It takes high quality pictures, not as nice as my DSLR but still good for a smartphone. The games I run play very smooth, much faster than the S6 Edge, my model uses the Exynos 8890.

    I've set up finger print scan, but isn't consistent enough for my liking, haven't used Samsung Pay and I'm not sure I will either but ny favourite cool feature is the water proofing. Used my phone under water for brief moments with my son and we love it. Make sure it is fully charged before dunking as the excellent moisture detection feature prevents charging until it is dry.
  • BuddyRich - Monday, July 18, 2016 - link

    Im rocking the S7 (not Edge - didn't like the cureved edges), while I disagree with some of review, one thing I have noticed, and you are the only other review to mention it, is the Camera lens flare issue with bright light sources at night. Not sure whats going on but I have the same issue with mine (Canadian S7 with the Exynos and different camera senor than 820s I believe, but same issue.) For an otherwise good camera this ruins it for me. Not everyone mentions it, but did you ever get a comment from Samsung on this, is it a defect perhaps? Its almost like they didn't put an AR coating on the lense or something.
  • InspectHerGadget - Sunday, July 31, 2016 - link

    I owned an S6 then the Note 5 and now the iPhone 6S Plus. I had previous to these, a Nokia 1520. All are great phones. The stand out feature of both the 1520 and 6S Plus is the battery life. The S7 will have the same issues with battery life that the S6 had, just slightly longer due to the larger battery. It isn't good enough and even the Note 5 battery life was only just adequate.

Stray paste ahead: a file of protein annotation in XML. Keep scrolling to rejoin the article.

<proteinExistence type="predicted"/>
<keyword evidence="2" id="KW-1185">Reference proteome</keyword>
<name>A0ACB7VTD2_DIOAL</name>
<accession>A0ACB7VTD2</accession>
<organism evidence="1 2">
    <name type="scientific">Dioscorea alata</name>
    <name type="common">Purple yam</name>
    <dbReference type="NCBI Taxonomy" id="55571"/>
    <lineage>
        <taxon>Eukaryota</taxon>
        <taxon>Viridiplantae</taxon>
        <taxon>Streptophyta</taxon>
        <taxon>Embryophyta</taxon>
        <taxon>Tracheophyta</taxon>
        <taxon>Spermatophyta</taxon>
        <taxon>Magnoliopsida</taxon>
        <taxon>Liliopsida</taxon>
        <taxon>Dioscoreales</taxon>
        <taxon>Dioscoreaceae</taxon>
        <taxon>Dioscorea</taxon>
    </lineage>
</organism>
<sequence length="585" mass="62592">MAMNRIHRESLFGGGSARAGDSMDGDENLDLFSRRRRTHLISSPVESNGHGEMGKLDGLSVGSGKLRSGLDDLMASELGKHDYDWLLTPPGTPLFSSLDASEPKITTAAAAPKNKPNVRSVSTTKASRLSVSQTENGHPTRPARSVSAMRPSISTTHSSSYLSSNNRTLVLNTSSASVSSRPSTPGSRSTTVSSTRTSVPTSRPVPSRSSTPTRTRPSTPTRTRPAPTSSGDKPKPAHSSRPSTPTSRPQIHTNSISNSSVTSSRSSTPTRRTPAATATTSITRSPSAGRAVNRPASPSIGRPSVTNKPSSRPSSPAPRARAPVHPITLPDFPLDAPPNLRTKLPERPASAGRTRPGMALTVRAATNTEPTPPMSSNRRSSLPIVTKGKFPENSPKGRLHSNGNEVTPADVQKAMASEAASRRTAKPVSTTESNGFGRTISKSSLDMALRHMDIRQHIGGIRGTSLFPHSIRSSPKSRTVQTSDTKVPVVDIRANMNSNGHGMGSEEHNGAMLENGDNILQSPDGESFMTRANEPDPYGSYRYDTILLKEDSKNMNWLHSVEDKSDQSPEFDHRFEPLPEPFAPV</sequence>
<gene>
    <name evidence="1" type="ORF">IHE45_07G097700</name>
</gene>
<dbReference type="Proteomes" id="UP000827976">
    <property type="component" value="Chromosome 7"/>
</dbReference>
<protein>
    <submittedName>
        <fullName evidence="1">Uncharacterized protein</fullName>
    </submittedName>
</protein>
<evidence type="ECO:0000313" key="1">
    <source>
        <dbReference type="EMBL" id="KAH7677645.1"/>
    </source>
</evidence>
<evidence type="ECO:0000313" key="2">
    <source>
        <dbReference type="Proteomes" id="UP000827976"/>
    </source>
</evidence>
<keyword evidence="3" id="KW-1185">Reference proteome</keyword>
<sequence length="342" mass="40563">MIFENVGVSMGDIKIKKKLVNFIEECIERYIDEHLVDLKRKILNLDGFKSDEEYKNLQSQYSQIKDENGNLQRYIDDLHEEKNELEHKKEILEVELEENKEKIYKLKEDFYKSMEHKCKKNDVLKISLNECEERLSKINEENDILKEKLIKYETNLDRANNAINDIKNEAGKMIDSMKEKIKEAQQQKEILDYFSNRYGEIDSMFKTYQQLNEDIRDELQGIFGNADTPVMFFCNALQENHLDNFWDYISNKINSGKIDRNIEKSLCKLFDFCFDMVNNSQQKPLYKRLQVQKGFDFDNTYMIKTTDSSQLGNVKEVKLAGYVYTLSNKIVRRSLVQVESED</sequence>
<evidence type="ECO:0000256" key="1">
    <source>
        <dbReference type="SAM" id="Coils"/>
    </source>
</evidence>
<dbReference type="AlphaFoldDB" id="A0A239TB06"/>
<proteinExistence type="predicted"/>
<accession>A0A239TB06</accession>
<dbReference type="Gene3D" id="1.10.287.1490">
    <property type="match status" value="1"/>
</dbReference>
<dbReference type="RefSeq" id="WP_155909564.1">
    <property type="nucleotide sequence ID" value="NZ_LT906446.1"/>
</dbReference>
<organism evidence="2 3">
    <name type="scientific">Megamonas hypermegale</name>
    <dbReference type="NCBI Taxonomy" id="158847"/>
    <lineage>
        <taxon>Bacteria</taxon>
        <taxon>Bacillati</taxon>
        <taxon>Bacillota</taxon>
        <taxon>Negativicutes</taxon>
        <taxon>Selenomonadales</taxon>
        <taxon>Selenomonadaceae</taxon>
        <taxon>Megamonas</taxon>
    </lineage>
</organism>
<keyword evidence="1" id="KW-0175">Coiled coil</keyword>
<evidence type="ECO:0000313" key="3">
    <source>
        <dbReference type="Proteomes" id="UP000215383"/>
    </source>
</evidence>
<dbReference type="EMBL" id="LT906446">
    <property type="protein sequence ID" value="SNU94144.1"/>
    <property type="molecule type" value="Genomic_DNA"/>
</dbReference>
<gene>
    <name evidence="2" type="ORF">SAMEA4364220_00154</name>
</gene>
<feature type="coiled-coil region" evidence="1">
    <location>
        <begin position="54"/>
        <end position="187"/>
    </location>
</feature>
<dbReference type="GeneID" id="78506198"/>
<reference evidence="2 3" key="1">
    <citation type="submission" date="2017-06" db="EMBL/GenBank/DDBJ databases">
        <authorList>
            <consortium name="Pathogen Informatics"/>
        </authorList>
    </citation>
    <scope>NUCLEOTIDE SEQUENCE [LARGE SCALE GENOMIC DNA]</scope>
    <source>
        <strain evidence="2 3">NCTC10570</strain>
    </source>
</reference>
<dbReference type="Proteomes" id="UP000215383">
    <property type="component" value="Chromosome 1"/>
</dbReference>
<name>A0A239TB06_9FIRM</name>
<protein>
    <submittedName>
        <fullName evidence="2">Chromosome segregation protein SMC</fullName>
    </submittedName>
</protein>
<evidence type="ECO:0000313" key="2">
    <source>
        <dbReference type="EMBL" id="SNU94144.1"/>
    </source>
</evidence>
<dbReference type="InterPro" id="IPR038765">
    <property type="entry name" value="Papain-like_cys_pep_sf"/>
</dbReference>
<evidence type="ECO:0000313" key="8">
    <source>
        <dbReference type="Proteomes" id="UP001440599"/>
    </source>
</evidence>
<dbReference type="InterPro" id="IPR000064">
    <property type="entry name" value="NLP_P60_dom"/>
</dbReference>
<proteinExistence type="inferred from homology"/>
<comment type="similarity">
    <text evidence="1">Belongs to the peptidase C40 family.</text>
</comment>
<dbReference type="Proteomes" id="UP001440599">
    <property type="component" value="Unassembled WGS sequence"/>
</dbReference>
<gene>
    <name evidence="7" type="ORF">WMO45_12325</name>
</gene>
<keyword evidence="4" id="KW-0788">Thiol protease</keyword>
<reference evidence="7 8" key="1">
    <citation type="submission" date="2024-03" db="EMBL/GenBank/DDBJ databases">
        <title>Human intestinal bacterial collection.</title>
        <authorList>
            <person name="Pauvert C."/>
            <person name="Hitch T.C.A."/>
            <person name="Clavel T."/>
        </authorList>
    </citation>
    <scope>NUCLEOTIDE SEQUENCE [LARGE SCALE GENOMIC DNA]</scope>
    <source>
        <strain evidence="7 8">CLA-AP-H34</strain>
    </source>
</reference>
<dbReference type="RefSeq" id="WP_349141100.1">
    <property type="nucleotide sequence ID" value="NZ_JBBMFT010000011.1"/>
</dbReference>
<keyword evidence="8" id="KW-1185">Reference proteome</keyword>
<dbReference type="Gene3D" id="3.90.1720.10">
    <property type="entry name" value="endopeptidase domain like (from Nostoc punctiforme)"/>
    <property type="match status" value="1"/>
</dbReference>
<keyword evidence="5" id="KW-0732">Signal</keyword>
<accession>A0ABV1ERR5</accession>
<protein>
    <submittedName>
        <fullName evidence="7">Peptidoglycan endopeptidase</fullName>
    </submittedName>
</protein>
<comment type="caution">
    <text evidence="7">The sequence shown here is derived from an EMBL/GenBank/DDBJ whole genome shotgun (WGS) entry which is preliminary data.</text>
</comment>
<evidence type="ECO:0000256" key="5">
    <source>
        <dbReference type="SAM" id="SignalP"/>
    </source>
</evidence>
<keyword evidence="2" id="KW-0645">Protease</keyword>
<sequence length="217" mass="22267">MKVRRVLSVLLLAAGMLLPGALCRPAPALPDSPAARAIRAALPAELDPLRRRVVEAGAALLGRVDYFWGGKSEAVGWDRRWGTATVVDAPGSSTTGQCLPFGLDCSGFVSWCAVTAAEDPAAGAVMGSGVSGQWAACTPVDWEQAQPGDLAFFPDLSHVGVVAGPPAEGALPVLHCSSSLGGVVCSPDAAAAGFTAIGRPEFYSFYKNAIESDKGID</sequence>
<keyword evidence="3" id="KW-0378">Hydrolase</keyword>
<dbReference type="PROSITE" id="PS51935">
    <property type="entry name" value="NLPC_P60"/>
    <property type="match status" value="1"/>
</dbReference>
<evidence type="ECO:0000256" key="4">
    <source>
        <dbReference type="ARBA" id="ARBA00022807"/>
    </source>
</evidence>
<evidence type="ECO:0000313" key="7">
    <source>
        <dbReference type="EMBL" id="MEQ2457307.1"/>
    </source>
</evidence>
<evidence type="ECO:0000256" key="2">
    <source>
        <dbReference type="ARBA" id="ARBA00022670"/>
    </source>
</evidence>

I think that the review is outstanding and I appreciate the thorough approach to testing and reviewing. These phones are complex devices and every component needs to be analysed and tested. If you are going to shell out lots of money, you need to be sure of what you are buying.

    If a manufacturer such as Apple are shown to put together an outstanding device where every aspect of the device is exemplary, then the accolades are deserved. This doesn't happen by chance but is the result of blood, sweat and tears and thorough testing also.

    It is fair enough that Anandtech point out where Samsung have fallen short and why. It will put Samsung on notice to do better. Samsung are sloppy with what they do and they can't afford to be when up against Apple who make very few mistakes.
  • Bigbank - Tuesday, January 9, 2018 - link

    You need to have field experience.
    S7 is the best,  most versatile,  best  ROCKING audio on video playback.
    I'm sure the HTV will do a goid job, but if u can, u should.
    I'm sad because I can't allocate enough memory to 1080p, much less 1920p.
    Nice site